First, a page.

MAP

Raymond Pettibon

15 March–26 April 2008, Contemporary Fine Arts, Berlin

Raymond Pettibon, No Title, installation view, 2008

Raymond Pettibon, No Title, installation view, 2008

‘It’s a dark world y’know?’ Pettibon’s words chime immediately with a drawing of a transected male torso pissing copiously—‘No title (Forgive my pouring…)’, 2005—accompanied by the legend ‘forgive my pouring into your lap this torrent of mingled uncertainties and superfluities’.
 

Torrent is right. Pettibon’s tide of skewed invective is as powerfully overwhelming as those big blue waves he’s fond of illustrating that threaten to engulf a lone heroic surfer.
 

The format of his new show No title, 2008, has no formal surprises—the sheets of ink are still tacked-on amidst swiftly executed wall drawings. The mood is scabrous —welcome to the USA, 90s, 00s. Pettibon resembles Mark E Smith in his love of repetition and the use of key motifs to relentless effect. One suspects all their friends are now middle class and grey. Pettibon’s unyielding curmudgeonly take on America is uncomfortable, but then the truth often is. There is in his harangue a bracing persistence to seeing something nailed down.
 

Next to the micturation there’s a pocket manifesto—a self-portrait straightening a canvas ‘No title (He can say that—he’s the artist)’, 2008. His political tone is now explicit; Pettibon has the bilious anger of a Grosz when confronted with the inanities of American foreign policy. We encounter our great leader GWB in camo outfit, ‘No title (If I was…)’, 2008, and then the diagnosis ‘I was playing (Army Men) with myself’. The wall drawings recall the tortured Iraqis photographed by the US forces, naked, abused, dehumanised and all mouthing the non-verbal utterance eghck. A disapproving JFK done on the back wall looks on. Germany is referenced in ‘No title (It is practically…)’, 2008, here US planes strafe Berlin, maybe even the very ground where this gallery now sits, the bomber thinking to himself, ‘and I have already decided to stay over after the war studying architecture and art history under the GI bill’.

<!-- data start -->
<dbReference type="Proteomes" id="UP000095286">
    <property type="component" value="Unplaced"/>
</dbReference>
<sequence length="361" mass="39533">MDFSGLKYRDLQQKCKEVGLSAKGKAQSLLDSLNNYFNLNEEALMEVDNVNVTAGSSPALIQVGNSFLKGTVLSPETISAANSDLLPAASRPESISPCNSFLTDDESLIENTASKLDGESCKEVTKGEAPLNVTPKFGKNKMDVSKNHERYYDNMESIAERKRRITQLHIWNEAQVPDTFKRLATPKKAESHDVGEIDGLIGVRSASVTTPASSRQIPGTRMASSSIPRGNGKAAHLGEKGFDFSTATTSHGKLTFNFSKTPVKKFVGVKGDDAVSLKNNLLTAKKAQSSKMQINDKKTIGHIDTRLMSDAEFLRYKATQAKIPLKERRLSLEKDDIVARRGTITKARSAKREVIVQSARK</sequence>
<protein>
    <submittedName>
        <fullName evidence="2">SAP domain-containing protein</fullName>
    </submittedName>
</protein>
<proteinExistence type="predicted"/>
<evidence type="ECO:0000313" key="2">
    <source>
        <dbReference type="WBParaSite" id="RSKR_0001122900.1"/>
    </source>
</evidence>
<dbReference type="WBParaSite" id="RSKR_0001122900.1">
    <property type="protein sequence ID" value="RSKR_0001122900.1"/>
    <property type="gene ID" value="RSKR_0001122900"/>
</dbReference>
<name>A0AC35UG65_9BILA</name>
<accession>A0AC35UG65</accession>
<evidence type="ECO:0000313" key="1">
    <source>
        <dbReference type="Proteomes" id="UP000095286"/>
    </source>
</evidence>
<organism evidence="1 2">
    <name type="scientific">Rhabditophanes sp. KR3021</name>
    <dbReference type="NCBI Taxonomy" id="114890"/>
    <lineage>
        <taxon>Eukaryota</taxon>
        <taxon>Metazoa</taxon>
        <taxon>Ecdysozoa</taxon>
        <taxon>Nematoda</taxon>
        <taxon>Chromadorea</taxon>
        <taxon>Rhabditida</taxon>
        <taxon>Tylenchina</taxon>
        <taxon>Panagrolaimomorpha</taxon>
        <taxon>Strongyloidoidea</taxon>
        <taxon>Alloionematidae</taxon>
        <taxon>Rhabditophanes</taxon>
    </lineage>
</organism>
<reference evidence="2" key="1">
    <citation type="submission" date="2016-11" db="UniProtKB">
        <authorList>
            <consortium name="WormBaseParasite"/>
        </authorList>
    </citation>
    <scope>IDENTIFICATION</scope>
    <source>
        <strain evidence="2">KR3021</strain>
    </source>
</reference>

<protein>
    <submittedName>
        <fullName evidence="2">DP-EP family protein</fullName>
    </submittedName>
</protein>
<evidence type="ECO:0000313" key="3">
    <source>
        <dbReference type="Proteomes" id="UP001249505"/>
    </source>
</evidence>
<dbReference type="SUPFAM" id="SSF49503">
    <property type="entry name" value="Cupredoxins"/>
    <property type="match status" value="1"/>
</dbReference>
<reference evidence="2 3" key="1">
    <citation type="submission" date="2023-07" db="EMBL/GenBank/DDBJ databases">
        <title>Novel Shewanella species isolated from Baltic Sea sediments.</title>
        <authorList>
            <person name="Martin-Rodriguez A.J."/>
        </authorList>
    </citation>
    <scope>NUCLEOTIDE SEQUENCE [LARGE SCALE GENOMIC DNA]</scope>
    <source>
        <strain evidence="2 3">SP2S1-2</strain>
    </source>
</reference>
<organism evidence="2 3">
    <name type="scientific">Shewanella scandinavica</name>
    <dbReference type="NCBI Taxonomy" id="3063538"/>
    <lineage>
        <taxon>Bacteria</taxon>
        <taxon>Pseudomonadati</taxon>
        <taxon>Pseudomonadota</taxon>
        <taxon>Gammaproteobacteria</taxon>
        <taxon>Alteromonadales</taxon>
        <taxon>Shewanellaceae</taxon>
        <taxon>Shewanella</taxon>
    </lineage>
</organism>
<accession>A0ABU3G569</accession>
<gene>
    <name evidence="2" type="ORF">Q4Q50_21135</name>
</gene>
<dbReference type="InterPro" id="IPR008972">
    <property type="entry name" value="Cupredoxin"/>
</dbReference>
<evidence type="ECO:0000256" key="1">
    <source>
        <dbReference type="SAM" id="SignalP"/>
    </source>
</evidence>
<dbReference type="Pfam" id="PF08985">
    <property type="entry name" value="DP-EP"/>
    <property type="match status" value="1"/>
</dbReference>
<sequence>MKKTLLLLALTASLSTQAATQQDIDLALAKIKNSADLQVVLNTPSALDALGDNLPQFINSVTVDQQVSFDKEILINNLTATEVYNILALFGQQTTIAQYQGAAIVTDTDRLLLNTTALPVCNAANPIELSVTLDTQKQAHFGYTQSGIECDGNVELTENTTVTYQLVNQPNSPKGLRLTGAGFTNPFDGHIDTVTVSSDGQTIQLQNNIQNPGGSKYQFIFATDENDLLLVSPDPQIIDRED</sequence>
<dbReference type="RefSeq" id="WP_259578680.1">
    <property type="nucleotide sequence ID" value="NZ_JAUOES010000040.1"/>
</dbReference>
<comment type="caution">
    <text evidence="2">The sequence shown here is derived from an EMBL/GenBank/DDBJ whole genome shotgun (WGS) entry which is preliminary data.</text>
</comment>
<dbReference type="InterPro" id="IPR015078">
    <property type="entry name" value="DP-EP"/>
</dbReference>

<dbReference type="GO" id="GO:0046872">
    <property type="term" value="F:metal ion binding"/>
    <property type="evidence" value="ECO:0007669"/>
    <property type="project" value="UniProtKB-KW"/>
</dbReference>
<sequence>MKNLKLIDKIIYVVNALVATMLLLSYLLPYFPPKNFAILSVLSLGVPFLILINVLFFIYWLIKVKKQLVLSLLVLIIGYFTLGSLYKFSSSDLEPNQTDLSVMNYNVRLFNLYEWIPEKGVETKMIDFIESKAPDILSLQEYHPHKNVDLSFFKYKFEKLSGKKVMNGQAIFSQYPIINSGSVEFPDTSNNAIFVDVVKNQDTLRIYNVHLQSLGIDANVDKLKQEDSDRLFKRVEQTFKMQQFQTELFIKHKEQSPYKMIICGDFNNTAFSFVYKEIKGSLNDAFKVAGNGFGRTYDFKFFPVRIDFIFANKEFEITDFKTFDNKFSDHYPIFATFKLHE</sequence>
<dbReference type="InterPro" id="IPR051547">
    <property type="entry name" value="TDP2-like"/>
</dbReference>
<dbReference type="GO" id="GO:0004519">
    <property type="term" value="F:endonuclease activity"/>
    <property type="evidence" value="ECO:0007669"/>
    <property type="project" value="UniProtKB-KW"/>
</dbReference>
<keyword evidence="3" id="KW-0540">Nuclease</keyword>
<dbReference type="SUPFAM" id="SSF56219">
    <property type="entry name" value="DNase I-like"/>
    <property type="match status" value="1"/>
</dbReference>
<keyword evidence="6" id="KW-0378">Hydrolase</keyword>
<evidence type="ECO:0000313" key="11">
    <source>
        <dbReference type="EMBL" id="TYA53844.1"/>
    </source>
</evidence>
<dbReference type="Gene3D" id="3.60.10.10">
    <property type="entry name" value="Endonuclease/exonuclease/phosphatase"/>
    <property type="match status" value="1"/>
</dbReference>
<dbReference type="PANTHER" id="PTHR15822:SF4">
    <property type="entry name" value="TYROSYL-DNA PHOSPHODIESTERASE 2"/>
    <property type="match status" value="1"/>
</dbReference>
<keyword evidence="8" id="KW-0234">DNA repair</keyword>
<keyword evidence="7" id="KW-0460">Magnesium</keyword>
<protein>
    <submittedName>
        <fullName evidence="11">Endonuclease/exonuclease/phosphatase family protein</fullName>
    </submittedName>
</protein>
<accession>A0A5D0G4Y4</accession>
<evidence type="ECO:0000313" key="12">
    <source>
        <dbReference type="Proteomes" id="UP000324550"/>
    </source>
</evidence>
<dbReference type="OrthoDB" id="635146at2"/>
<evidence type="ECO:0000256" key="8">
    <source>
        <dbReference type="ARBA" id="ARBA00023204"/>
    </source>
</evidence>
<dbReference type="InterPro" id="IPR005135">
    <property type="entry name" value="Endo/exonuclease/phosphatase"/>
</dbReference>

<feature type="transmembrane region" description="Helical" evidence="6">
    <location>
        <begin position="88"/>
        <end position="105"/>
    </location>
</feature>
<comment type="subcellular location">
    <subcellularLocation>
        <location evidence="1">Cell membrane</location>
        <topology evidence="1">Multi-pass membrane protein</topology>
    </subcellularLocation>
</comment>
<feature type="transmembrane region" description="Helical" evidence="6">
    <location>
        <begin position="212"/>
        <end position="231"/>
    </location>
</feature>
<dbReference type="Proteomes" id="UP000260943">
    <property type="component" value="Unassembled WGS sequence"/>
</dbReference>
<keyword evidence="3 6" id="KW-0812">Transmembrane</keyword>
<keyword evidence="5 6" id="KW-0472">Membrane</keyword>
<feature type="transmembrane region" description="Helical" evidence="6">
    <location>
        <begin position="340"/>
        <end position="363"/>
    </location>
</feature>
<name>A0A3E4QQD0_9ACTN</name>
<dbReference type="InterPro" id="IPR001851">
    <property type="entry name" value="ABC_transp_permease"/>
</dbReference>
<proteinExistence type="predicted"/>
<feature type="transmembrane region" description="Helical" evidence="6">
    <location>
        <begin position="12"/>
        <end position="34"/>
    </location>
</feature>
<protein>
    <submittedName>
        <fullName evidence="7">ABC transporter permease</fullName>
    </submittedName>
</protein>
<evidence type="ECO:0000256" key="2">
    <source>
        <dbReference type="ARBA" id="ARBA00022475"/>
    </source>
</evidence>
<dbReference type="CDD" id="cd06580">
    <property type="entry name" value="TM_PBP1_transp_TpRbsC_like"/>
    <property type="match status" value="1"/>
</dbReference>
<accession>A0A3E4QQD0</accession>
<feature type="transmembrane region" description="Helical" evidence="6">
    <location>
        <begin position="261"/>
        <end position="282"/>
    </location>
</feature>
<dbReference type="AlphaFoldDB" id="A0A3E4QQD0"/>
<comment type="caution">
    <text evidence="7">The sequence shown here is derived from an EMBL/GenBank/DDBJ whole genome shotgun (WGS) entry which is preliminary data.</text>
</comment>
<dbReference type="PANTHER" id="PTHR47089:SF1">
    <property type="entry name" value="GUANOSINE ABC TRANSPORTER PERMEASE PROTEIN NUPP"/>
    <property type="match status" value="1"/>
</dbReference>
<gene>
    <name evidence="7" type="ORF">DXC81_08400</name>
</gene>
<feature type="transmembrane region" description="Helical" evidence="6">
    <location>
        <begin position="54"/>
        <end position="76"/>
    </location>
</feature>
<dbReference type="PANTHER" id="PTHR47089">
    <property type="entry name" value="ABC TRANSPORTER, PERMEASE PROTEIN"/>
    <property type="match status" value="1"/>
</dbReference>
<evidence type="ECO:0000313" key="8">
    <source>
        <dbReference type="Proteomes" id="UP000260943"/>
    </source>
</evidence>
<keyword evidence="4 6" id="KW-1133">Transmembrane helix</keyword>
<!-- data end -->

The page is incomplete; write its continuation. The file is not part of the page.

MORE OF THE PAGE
The misanthropy is insistently presented. Oddly, as with the similarly discursive Julian Barnes in his new book on death Nothing to be Frightened Of, we find Pettibon consistently interrogating religion. A drawing of Christ, ‘No title (No pool of…)’, 2008, sees the red blood pouring from his side labelled ‘no pool of Alpine fountain at its source was purer’.
 

Barnes and Pettibon are ultra-rationalists but both seem to miss God and crave the surety of the faithful. Perhaps we need the fresh triviality Proust talks of—so Pettibon gives us locomotives, baseball players and his punk past with an ironic conclusion, ‘the world, as it ever shall be, belongs to Boy Groups’.
 

Hope for Pettibon might be a memory; the one moment of (potential) relief here comes in a fantastically (c)rude drawing of a blonde fellatrix ‘No title (Entering Marlboro County)’, 2005, and seemingly dedicated to the girls of an old school. Pettibon then remains a dissident figure, a huffin’ and a puffin’, the last of the steam powered trains, a confrontational visual poet in and out of time with his times.

John Quin is a writer based in London and Berlin